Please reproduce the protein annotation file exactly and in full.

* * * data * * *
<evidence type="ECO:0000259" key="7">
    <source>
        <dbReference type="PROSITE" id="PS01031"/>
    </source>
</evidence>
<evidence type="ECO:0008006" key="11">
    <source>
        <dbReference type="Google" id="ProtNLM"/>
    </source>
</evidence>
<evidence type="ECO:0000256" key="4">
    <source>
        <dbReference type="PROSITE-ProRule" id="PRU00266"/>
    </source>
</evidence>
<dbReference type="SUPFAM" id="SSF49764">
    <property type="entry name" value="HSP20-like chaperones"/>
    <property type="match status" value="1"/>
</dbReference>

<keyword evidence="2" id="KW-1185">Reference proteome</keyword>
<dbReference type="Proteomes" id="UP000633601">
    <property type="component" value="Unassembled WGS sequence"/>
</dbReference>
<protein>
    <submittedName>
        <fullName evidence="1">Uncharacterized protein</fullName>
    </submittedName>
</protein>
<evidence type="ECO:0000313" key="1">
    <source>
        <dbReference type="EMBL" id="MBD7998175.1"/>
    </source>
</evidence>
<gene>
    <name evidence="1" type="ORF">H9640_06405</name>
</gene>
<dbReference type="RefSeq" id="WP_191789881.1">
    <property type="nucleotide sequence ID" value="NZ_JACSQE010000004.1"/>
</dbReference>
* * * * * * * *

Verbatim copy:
<evidence type="ECO:0000259" key="7">
    <source>
        <dbReference type="PROSITE" id="PS01031"/>
    </source>
</evidence>
<evidence type="ECO:0008006" key="11">
    <source>
        <dbReference type="Google" id="ProtNLM"/>
    </source>
</evidence>
<evidence type="ECO:0000256" key="4">
    <source>
        <dbReference type="PROSITE-ProRule" id="PRU00266"/>
    </source>
</evidence>
<dbReference type="SUPFAM" id="SSF49764">
    <property type="entry name" value="HSP20-like chaperones"/>
    <property type="match status" value="1"/>
</dbReference>

<keyword evidence="2" id="KW-1185">Reference proteome</keyword>
<dbReference type="Proteomes" id="UP000633601">
    <property type="component" value="Unassembled WGS sequence"/>
</dbReference>
<protein>
    <submittedName>
        <fullName evidence="1">Uncharacterized protein</fullName>
    </submittedName>
</protein>
<evidence type="ECO:0000313" key="1">
    <source>
        <dbReference type="EMBL" id="MBD7998175.1"/>
    </source>
</evidence>
<gene>
    <name evidence="1" type="ORF">H9640_06405</name>
</gene>
<dbReference type="RefSeq" id="WP_191789881.1">
    <property type="nucleotide sequence ID" value="NZ_JACSQE010000004.1"/>
</dbReference>